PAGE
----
Soft Robotic Glove: Lends A Helping Hand To The Disabled

Low self-esteem and high levels of frustration are commonplace among people with hand motor-impaired disabilities due to their inability  to perform every day tasks. Something as simple as picking up a phone, tying a shoelace or fastening a blouse can be overwhelming and adversley affect the quality of life we all deserve.

Over the course of the last few decades there have been gadgets and innovations that have improved things, but nothing has been as monumentally life-changing as the new soft robotic glove created by the engineers at Wyss Institute for Biologically Inspired Engineering and Harvard John A. Paulson School of Engineering and Applied Science (SEAS).

 

Soft Robotic Glove: Source: BioDesigns.SEAS.HarvardSoft Robotic Glove: Source: BioDesigns.SEAS.Harvard

 

Who is Conor Walsh?

At the helm of reserach engineers is wearable robotics expert, PhD. Conor Walsh, Assistant Professor of Mechanical and BioMedical Engineering and Applied Sciences. He received his B.A.I.and B.A. degrees in Mechanical and Manufacturing Engineering from Trinity College in Dublin, Ireland, in 2003, and M.S. and Ph.D. degrees in Mechanical Engineering from the Massachusetts Institute of Technology in 2006 and 2010. He has been the recipient of over a dozen awards, including the MIT $100K business plan competition, Whitaker Health Sciences Fund Fellowship and the MIT Graduate Student Mentor of the Year.

 

Conor Walsh: Source: SEAS.HarvardConor Walsh: Source: SEAS.Harvard

 

The Harvard BioDesign Lab

Walsh is the founder of the Harvard BioDesign Lab whose focus is the development of portable wearable robots to assist the disabled and further the understanding of how humans interface with machine. Aided by reserachers from many industries including: engineering, industrial design, apparel, clinical and business, this lab develops robotic devices aimed at enhancing human performance via the application of innovative technologies.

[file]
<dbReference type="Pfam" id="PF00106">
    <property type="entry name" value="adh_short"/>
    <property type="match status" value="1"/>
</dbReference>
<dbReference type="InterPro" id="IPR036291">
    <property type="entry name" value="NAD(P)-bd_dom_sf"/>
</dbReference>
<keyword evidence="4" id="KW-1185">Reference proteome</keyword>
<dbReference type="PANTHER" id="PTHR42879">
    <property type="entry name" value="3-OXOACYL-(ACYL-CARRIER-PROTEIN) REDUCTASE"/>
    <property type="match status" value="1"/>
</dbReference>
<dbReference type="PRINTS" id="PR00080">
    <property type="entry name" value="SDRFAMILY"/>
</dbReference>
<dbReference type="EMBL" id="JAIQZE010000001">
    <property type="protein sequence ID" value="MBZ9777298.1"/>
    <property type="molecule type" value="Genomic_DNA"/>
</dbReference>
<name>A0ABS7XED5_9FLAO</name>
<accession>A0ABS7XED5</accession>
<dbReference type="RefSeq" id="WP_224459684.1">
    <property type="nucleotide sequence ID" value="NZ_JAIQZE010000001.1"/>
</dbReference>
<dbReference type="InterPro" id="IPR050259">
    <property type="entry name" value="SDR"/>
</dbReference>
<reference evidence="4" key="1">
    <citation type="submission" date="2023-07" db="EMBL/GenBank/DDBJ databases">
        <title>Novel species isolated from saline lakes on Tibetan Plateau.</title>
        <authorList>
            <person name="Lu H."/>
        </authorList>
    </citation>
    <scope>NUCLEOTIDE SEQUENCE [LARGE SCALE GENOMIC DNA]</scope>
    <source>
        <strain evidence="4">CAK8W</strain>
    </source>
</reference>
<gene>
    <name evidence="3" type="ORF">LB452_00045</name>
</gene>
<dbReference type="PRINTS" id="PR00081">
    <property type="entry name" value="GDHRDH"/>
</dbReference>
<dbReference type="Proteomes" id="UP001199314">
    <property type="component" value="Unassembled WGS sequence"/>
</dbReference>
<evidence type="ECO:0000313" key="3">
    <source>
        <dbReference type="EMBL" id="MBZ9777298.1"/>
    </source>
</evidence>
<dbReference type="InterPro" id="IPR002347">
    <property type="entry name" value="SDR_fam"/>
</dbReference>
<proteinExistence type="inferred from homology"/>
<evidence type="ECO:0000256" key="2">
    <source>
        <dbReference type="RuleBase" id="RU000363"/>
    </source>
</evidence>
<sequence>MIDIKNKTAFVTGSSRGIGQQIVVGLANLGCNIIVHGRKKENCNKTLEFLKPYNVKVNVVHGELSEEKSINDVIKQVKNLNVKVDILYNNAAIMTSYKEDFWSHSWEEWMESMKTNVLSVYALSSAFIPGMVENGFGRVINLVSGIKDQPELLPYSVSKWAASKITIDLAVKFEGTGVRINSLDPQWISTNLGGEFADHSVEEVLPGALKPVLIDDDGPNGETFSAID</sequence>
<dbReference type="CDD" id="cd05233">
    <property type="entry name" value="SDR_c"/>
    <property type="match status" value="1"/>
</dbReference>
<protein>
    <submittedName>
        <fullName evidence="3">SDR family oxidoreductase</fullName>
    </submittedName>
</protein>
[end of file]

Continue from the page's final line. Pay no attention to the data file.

The soft robotic glove

The soft robotic glove is designed specifically to allow people with hand motor-control dfficulties to live more independantly by allowing them to more easily carry out everyday tasks like eating or picking up a phone. By constantly interacting with patients that were part of the project, the design of the soft robotic glove  has evolved to be comfortable with a very natural feel.

According to Walsh,"From the start of the project, we've focused on understanding the real-world challenges facing these patients by visiting them in their homes to perform research. We are continuing to test the design of the soft robotic glove on patients, in relation to making it customizable for the specific pathologies of each individual and understanding which control strategies work best – but we're already seeing a lot of exciting proof-of-concept experimental results."

Special features of the soft robotic glove

Multi-segment actuators, which are tube-like constructions made from Kevlar fibers and silicone elastomer, allow fingers to perform a wide range of motions. The glove's portable control system can be attached  to either a wheelchair or worn on a waist belt.

One of the biggest challenges so far is the glove's control system's ability to detect the wearer's intent. The soft robotic glove is still a work in progress, and the research team is devoted to capturing brain signals and directing them to move the hand in the desired direction. This is essential because the team hopes to develop the glove so that it will serve as both a rehabilitation tool as well as an assistive device.

The future of the soft robotic glove

The glove's design has been published in the journal, Robotics and Autonomous Systems, and the team has also recenty presented the glove at the International Conference on Robotics and Automation. This coming August at the International Conference on Robotics Research in Singapore, Walsh and his team will present the soft robotic hand.

 The stage is now set for a new play starring wearable robotics and a promising strategy for those whose lives are hampered by poor hand-motor control.

Closing thoughts on robotics:

Your living room is the final frontier for robots. ~ Cynthia Breazeal

 

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